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Economics in our thoughts

We are economic beings, and much of our own economics happens between our ears

Picture your favourite artist or band, performing your favourite song, live on stage. Now, how much more would you be prepared to pay for actually being there, rather than watching a video of the concert? If you are like most people, market prices will tell us the answer. Almost everyone will pay a lot more for a ticket to see a live performance, than to buy (let alone see) a recording — often ten or even twentyfold. Nothing unusual about this. But would you also be prepared to pay more to see the live concert, projected onto a cinema screen than for a movie of the concert?

That is a different affair. Livestreaming of performances is a now a thing. Concerts and shows are beamed to cinemas all over the world, so tens of thousands more can join in with the fun. And while tickets for such events tend to sell for a small fraction of what you’d pay on average for the real thing, they are typically 50% to 100% more expensive than an ordinary film screening.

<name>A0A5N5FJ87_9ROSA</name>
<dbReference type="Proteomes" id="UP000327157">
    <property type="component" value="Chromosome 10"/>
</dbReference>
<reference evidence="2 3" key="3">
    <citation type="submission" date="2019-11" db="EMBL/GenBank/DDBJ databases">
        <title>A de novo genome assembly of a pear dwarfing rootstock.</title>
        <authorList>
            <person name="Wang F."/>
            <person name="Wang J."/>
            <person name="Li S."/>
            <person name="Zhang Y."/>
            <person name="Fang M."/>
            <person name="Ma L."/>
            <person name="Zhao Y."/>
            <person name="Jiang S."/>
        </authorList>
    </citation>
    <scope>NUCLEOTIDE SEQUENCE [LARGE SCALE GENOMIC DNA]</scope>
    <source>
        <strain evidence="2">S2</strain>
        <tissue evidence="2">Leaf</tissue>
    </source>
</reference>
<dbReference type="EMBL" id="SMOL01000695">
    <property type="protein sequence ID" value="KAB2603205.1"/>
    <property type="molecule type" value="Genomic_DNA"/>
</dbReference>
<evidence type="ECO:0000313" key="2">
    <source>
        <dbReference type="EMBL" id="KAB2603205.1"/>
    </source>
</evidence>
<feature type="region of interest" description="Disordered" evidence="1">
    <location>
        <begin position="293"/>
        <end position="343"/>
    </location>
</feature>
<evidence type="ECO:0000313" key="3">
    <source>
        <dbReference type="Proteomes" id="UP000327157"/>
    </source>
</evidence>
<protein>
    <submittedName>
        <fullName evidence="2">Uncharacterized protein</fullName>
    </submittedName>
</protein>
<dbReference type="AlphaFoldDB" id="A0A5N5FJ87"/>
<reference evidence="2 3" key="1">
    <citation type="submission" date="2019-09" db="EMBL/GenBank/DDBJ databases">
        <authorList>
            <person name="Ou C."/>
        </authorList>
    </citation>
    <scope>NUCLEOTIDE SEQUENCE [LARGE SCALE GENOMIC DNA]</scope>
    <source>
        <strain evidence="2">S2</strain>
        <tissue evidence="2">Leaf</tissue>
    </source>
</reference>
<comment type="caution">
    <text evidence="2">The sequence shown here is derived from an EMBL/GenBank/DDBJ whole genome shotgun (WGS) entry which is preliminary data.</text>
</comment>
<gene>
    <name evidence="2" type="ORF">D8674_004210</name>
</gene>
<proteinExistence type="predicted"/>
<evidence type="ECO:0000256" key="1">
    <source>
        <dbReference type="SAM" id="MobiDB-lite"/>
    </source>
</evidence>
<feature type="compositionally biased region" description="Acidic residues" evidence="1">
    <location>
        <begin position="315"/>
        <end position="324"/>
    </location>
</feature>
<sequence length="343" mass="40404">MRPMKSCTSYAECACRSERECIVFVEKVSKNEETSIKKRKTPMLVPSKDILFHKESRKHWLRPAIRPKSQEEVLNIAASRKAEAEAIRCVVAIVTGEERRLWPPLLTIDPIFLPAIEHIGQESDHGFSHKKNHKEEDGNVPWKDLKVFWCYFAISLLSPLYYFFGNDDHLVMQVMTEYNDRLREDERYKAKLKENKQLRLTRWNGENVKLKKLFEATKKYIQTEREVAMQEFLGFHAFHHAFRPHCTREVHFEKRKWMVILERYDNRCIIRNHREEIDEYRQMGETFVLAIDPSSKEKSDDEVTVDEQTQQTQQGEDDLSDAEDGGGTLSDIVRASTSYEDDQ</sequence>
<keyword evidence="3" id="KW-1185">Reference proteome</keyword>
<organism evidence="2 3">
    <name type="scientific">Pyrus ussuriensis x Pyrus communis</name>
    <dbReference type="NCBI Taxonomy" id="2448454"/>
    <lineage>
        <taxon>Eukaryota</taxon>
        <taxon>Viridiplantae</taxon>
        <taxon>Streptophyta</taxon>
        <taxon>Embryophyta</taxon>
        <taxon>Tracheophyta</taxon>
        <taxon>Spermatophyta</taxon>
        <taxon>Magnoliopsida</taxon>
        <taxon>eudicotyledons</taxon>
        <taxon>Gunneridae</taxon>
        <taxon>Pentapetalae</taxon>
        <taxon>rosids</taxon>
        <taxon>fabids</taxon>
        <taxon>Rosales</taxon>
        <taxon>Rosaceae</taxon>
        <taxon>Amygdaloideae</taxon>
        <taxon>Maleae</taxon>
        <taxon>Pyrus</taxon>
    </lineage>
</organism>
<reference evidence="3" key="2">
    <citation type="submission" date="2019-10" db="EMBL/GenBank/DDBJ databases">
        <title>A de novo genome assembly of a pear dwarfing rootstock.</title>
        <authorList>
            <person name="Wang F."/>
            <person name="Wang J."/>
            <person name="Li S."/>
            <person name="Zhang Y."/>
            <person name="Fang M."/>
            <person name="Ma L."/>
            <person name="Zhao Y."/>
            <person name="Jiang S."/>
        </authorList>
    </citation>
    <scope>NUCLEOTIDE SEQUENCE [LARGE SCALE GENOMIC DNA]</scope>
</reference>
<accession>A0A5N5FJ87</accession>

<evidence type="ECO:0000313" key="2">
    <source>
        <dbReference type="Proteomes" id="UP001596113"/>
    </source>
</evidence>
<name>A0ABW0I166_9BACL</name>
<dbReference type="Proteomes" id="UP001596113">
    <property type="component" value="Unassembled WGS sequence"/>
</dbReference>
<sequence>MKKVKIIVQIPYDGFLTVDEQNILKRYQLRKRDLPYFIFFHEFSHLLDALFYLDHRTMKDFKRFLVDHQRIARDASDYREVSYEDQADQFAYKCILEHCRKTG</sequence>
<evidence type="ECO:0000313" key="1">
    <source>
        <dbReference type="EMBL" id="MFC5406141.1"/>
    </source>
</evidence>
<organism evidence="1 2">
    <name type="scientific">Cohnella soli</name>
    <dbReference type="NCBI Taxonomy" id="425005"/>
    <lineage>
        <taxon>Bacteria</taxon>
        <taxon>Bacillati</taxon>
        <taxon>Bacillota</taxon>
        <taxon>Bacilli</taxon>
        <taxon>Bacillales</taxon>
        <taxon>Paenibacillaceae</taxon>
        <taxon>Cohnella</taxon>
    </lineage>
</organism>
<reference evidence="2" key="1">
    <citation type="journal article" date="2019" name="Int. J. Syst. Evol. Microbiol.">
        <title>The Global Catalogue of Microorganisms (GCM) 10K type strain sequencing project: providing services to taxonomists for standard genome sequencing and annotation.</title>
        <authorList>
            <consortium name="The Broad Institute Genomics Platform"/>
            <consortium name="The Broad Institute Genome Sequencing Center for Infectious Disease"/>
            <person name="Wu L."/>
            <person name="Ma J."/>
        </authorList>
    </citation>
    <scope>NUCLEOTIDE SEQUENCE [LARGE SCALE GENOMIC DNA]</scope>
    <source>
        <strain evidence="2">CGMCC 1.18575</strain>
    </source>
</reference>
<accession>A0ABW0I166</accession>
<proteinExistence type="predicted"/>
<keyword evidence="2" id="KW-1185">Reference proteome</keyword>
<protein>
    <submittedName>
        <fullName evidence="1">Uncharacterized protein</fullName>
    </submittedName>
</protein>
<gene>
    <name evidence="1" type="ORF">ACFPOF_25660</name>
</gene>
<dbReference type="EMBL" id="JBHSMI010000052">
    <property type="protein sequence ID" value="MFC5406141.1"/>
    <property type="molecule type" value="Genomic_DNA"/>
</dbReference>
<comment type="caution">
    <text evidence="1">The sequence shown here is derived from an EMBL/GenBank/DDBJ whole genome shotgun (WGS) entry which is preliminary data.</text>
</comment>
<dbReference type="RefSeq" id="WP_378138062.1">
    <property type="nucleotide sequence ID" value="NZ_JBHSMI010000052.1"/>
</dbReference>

Live is better

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Worth so much more when seen live (photo: seriouslysilly CC BY)

And this is not just the case for music or theatre. If you are a football fan (substitute another sport as needed), imagine there is a very important game live on TV tonight. You were looking forward to it, but it turns out you have an inescapable moral obligation to join your spouse for a posh, utterly boring dinner with his or her parents. Your only option is to set your recorder and watch it tomorrow. Wouldn’t you be willing to pay good money to be able to watch the game live? (Live broadcasts of sports events are on pay TV, too.)

When Adam Smith, the founder of modern economics, observed that “it is not from the benevolence of the butcher, the brewer, or the baker that we expect our dinner, but from their regard to their own interest,” he was solely concerned with material exchanges, not with their timing. Sure, timing can be important in a material way. When trading stocks, for example, having early knowledge can be profitable, and economics recognizes that getting £10 next week is more valuable than getting £10 next month. But this is not what we see with live or recorded concerts or sports. Something else is happening here.